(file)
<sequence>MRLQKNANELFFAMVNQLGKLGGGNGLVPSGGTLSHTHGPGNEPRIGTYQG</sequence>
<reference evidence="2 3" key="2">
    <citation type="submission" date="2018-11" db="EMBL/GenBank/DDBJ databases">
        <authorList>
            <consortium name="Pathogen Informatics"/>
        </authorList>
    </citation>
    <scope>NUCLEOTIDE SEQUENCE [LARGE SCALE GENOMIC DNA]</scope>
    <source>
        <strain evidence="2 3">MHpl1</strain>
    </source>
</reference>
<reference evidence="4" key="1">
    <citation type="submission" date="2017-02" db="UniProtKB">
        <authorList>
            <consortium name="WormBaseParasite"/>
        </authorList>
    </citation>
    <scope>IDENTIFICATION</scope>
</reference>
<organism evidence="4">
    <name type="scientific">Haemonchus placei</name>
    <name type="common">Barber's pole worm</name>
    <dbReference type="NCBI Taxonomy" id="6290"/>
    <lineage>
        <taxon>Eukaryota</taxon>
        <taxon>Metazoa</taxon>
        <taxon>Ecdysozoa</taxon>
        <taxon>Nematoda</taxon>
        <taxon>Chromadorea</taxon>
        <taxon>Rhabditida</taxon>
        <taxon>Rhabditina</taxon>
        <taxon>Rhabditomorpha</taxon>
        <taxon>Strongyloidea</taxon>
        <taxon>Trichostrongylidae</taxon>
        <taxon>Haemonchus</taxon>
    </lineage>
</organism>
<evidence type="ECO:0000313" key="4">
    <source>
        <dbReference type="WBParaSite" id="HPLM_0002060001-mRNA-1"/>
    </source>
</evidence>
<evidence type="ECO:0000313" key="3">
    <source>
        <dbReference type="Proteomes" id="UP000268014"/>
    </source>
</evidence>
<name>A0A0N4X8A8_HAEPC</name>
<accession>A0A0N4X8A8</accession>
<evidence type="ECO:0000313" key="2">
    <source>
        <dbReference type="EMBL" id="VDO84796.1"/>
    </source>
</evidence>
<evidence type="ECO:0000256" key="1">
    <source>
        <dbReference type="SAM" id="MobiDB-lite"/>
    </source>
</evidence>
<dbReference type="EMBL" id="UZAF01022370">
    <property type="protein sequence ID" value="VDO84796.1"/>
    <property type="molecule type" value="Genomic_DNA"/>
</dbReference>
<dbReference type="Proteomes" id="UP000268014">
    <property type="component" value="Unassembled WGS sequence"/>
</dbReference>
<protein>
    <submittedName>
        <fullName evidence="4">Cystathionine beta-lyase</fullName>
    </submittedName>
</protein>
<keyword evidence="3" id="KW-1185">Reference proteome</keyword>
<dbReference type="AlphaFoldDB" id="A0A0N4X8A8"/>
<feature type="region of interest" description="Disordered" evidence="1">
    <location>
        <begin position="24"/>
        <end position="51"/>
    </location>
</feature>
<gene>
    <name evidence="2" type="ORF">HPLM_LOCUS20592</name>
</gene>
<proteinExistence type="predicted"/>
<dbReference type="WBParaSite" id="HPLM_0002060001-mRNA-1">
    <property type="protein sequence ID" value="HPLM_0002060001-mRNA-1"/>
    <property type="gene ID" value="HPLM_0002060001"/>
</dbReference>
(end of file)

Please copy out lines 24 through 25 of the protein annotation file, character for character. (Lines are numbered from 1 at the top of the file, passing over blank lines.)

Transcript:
    <dbReference type="NCBI Taxonomy" id="6290"/>
    <lineage>